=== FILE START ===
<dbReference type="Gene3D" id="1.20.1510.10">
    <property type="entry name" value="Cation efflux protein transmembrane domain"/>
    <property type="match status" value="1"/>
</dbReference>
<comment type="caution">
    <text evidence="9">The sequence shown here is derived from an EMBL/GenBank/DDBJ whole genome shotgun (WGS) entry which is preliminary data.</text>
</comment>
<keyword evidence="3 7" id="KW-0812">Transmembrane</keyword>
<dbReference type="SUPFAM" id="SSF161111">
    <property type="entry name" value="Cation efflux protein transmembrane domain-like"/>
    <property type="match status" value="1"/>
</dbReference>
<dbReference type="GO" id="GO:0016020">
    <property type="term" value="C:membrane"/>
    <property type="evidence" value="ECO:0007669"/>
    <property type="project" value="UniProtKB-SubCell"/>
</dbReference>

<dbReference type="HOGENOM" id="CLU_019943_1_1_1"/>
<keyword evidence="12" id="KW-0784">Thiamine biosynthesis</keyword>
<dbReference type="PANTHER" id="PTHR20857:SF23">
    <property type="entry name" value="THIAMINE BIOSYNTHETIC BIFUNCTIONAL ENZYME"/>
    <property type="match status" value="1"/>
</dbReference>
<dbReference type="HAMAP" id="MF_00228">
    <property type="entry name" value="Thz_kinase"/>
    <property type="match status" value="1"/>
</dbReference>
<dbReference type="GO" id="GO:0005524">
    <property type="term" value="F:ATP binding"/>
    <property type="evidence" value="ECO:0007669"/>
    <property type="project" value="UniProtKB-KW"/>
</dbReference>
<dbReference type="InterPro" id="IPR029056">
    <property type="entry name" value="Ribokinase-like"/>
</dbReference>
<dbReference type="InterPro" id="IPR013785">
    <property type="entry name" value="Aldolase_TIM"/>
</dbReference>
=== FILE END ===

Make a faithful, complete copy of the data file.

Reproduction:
<dbReference type="Gene3D" id="1.20.1510.10">
    <property type="entry name" value="Cation efflux protein transmembrane domain"/>
    <property type="match status" value="1"/>
</dbReference>
<comment type="caution">
    <text evidence="9">The sequence shown here is derived from an EMBL/GenBank/DDBJ whole genome shotgun (WGS) entry which is preliminary data.</text>
</comment>
<keyword evidence="3 7" id="KW-0812">Transmembrane</keyword>
<dbReference type="SUPFAM" id="SSF161111">
    <property type="entry name" value="Cation efflux protein transmembrane domain-like"/>
    <property type="match status" value="1"/>
</dbReference>
<dbReference type="GO" id="GO:0016020">
    <property type="term" value="C:membrane"/>
    <property type="evidence" value="ECO:0007669"/>
    <property type="project" value="UniProtKB-SubCell"/>
</dbReference>

<dbReference type="HOGENOM" id="CLU_019943_1_1_1"/>
<keyword evidence="12" id="KW-0784">Thiamine biosynthesis</keyword>
<dbReference type="PANTHER" id="PTHR20857:SF23">
    <property type="entry name" value="THIAMINE BIOSYNTHETIC BIFUNCTIONAL ENZYME"/>
    <property type="match status" value="1"/>
</dbReference>
<dbReference type="HAMAP" id="MF_00228">
    <property type="entry name" value="Thz_kinase"/>
    <property type="match status" value="1"/>
</dbReference>
<dbReference type="GO" id="GO:0005524">
    <property type="term" value="F:ATP binding"/>
    <property type="evidence" value="ECO:0007669"/>
    <property type="project" value="UniProtKB-KW"/>
</dbReference>
<dbReference type="InterPro" id="IPR029056">
    <property type="entry name" value="Ribokinase-like"/>
</dbReference>
<dbReference type="InterPro" id="IPR013785">
    <property type="entry name" value="Aldolase_TIM"/>
</dbReference>